"Another brick in the wall" - it's one of the unique phrases that seemed applicable after all of my training sessions, because both the good and bad workouts contributed in some way to ‘the greater good’.
During the latter stages of my endurance career, I stopped to reflect on what the analogy of placing another brick in a wall actually means and why I have come to use it with the athletes I now coach...
Another brick in the wall
Building a brick wall is by its very nature a step-by-step process. If we fail to place a brick in its rightful place, there remains a cap and the subsequent bricks can't be placed. Once all of the bricks are correctly in place, we’re left with a strong, robust structure that’s much better prepared to withstand loads.
Training for an event, much like building a brick wall, is about regularly putting singular sessions together in a deliberate order to build a body that’s prepared to withstand loads, stresses and fatigue. Critically, we cannot skip the lower level/base sessions and expect to be able to put the higher-level sessions ‘on top’ when there’s nothing supporting them from below.
In the same way we observe that ‘Rome wasn’t built in a day’, we need to recognise that every training block towards a goal event demands a certain timeline. Building a wall ‘brick by brick’ creates a tangible visual of how training sessions, strung together regularly over weeks and months, eventually produce a finished product, or in this case a ‘fitness profile’, that’s adequately prepared for the task at hand.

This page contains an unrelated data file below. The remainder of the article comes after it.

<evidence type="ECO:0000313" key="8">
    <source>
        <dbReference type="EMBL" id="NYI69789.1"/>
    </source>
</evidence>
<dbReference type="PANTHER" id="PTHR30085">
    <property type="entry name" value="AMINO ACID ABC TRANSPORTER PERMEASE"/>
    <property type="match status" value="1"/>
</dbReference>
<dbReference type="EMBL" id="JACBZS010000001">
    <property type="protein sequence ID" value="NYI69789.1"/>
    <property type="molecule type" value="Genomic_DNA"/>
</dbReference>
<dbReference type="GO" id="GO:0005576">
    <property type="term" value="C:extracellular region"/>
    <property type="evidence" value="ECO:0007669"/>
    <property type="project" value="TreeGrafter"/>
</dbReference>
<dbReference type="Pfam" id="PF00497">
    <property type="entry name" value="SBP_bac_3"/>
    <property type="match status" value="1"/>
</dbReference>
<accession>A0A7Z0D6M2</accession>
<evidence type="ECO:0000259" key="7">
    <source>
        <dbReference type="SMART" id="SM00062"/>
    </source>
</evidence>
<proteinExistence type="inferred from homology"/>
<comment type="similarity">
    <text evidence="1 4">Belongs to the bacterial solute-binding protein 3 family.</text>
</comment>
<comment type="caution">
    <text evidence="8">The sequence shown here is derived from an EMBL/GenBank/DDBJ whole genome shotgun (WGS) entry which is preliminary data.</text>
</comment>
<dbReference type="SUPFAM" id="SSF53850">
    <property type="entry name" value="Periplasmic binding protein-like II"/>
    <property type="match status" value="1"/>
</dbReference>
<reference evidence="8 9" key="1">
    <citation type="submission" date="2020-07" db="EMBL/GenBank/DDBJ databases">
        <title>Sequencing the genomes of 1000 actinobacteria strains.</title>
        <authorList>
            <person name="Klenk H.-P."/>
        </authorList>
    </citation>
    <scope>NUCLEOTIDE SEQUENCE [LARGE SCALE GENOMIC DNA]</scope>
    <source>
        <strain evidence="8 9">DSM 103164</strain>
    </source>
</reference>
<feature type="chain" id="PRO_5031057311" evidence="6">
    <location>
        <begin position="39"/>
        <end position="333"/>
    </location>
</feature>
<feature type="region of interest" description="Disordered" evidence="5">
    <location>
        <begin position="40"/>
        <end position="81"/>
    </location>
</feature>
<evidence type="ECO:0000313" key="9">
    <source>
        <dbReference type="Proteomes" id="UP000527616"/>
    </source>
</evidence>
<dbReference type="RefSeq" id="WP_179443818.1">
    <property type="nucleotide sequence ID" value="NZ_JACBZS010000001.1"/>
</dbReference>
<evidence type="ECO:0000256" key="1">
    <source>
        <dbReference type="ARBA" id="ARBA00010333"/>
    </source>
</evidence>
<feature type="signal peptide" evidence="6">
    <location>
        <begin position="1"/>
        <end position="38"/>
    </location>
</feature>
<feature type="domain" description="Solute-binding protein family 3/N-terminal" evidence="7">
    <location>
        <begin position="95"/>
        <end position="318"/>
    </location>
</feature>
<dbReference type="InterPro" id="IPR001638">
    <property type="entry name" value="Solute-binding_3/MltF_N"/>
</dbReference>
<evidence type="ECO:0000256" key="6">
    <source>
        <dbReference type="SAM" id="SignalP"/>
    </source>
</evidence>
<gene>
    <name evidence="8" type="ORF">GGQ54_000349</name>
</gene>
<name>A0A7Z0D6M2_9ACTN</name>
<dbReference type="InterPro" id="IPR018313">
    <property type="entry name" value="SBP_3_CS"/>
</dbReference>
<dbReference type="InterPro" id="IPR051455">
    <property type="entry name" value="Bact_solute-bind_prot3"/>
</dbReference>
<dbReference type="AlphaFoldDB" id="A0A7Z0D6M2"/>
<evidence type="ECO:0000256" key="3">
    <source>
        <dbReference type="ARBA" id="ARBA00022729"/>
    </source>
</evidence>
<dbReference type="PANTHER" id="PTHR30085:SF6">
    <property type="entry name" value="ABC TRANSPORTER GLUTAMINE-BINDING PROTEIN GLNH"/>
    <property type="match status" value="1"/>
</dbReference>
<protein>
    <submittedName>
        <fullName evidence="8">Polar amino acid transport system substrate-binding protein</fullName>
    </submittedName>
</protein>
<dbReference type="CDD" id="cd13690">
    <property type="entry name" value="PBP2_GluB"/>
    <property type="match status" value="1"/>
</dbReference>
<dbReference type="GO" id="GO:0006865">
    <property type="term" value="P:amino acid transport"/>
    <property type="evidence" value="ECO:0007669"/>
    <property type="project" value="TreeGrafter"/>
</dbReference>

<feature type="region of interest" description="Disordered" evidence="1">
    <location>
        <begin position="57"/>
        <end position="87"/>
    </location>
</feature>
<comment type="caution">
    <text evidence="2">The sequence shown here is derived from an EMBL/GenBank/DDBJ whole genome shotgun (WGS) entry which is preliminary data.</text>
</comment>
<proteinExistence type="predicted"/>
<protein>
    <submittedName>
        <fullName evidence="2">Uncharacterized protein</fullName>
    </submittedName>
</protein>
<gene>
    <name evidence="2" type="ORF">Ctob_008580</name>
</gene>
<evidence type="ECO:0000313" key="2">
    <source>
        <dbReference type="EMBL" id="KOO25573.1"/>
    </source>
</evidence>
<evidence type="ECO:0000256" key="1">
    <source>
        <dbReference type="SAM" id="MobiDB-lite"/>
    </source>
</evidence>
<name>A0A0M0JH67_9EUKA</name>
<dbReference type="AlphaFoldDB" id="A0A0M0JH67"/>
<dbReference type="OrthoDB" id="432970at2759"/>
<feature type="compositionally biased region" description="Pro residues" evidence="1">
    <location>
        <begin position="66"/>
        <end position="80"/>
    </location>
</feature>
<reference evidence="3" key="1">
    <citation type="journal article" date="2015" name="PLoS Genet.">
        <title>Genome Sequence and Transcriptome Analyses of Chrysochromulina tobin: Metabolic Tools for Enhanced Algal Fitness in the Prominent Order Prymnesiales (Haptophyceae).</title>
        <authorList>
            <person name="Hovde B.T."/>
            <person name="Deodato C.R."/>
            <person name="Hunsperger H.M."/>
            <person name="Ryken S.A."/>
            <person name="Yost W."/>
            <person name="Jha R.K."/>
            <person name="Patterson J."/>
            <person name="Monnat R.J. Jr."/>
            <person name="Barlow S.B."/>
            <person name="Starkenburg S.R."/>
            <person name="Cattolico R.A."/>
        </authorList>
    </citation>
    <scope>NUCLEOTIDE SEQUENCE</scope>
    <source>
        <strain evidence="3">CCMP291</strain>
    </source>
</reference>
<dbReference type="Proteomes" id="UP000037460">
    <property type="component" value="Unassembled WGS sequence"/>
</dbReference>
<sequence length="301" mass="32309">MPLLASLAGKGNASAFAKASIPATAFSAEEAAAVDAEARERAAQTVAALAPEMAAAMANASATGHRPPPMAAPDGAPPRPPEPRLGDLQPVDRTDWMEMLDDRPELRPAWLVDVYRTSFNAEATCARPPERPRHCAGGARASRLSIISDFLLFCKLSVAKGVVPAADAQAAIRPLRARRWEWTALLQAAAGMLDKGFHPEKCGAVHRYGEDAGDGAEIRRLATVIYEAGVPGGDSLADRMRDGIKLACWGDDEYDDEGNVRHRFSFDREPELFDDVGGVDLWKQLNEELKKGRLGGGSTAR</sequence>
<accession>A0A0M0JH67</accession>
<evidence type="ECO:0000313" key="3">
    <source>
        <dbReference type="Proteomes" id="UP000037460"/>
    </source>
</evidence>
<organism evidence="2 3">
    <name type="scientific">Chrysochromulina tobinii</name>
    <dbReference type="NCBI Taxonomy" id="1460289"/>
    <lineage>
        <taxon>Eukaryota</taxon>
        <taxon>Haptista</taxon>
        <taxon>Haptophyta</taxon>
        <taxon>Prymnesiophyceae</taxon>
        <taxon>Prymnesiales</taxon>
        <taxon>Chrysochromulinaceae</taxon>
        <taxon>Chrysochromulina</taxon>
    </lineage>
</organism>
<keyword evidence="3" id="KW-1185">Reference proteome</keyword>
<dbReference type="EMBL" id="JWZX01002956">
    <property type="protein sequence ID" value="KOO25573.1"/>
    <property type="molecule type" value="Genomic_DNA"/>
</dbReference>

The key to building as much fitness as possible is consistency. Consistency is achieved by being diligent about training, but not greedy. We want to keep stacking bricks one by one, but avoid the temptation of trying to stack them two or three at a time. It’s when we try to be heroic on one training day (by training a lot harder or longer relative to your recent training history) that we risk a major compromise on the consistency front.
Ultimately, going too hard or too long will compromise training consistency as we’ll likely lose days to extra recovery requirements or worse: risk injury and illness. One good training session doesn’t define our fitness and ability, but weeks upon weeks of sessions do.
Equally, this adds perspective to the bad training sessions where you perform below expectations or pull the pin earlier than planned. These sessions will inevitably come and go as part of the process of asking the body to continue to be better and improve throughout a training block, but it’s important you don’t allow them to define your overall level of progress. Fueling well with considered approaches to nutrition and sleep will go a long way to supporting the consistency of training and help minimise the bad sessions along the way.
So, what happens when sessions are missed?
This is real life after all - injuries, illness, work and family commitments compromise the process of building fitness from one session to the next. We'll inevitably miss sessions and the bricks won't be placed in the position or date originally planned.
If time, injury or illness prevent you doing a planned 20km long run this week, then my advice is to target the same session when circumstances next allow, rather than simply aiming for the next long run equivalent that was part of the original plan.